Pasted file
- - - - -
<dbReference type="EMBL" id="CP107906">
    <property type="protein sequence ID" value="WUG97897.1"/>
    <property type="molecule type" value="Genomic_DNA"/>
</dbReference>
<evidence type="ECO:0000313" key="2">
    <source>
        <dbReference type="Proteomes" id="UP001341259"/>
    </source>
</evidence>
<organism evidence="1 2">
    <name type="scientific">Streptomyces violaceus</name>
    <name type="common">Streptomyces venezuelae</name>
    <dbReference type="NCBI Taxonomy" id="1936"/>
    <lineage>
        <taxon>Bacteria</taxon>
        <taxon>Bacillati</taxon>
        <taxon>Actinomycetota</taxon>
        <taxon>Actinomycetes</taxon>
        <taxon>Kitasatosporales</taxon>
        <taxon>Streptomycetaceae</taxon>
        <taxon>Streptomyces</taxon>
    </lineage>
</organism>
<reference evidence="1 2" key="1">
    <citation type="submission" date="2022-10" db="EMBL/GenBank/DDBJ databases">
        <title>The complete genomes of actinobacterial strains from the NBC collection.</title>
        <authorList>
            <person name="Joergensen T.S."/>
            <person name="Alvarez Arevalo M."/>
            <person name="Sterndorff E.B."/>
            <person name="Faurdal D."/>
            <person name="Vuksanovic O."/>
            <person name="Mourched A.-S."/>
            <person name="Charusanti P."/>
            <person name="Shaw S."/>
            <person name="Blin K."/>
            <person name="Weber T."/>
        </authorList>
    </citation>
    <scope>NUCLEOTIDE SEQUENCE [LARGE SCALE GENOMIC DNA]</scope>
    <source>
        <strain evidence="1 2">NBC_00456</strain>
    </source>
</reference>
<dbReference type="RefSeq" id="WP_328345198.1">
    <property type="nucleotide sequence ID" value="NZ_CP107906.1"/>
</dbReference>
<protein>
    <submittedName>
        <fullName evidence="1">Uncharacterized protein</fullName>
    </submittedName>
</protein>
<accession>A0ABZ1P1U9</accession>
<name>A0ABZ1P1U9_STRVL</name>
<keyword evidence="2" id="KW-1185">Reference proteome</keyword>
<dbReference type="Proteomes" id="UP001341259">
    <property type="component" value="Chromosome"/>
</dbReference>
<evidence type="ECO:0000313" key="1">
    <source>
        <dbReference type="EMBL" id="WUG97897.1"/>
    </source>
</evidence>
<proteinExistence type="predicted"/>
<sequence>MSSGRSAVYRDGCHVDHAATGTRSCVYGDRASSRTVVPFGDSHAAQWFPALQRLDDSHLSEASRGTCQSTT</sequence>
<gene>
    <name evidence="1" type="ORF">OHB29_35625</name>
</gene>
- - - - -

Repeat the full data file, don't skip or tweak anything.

<dbReference type="EMBL" id="CP107906">
    <property type="protein sequence ID" value="WUG97897.1"/>
    <property type="molecule type" value="Genomic_DNA"/>
</dbReference>
<evidence type="ECO:0000313" key="2">
    <source>
        <dbReference type="Proteomes" id="UP001341259"/>
    </source>
</evidence>
<organism evidence="1 2">
    <name type="scientific">Streptomyces violaceus</name>
    <name type="common">Streptomyces venezuelae</name>
    <dbReference type="NCBI Taxonomy" id="1936"/>
    <lineage>
        <taxon>Bacteria</taxon>
        <taxon>Bacillati</taxon>
        <taxon>Actinomycetota</taxon>
        <taxon>Actinomycetes</taxon>
        <taxon>Kitasatosporales</taxon>
        <taxon>Streptomycetaceae</taxon>
        <taxon>Streptomyces</taxon>
    </lineage>
</organism>
<reference evidence="1 2" key="1">
    <citation type="submission" date="2022-10" db="EMBL/GenBank/DDBJ databases">
        <title>The complete genomes of actinobacterial strains from the NBC collection.</title>
        <authorList>
            <person name="Joergensen T.S."/>
            <person name="Alvarez Arevalo M."/>
            <person name="Sterndorff E.B."/>
            <person name="Faurdal D."/>
            <person name="Vuksanovic O."/>
            <person name="Mourched A.-S."/>
            <person name="Charusanti P."/>
            <person name="Shaw S."/>
            <person name="Blin K."/>
            <person name="Weber T."/>
        </authorList>
    </citation>
    <scope>NUCLEOTIDE SEQUENCE [LARGE SCALE GENOMIC DNA]</scope>
    <source>
        <strain evidence="1 2">NBC_00456</strain>
    </source>
</reference>
<dbReference type="RefSeq" id="WP_328345198.1">
    <property type="nucleotide sequence ID" value="NZ_CP107906.1"/>
</dbReference>
<protein>
    <submittedName>
        <fullName evidence="1">Uncharacterized protein</fullName>
    </submittedName>
</protein>
<accession>A0ABZ1P1U9</accession>
<name>A0ABZ1P1U9_STRVL</name>
<keyword evidence="2" id="KW-1185">Reference proteome</keyword>
<dbReference type="Proteomes" id="UP001341259">
    <property type="component" value="Chromosome"/>
</dbReference>
<evidence type="ECO:0000313" key="1">
    <source>
        <dbReference type="EMBL" id="WUG97897.1"/>
    </source>
</evidence>
<proteinExistence type="predicted"/>
<sequence>MSSGRSAVYRDGCHVDHAATGTRSCVYGDRASSRTVVPFGDSHAAQWFPALQRLDDSHLSEASRGTCQSTT</sequence>
<gene>
    <name evidence="1" type="ORF">OHB29_35625</name>
</gene>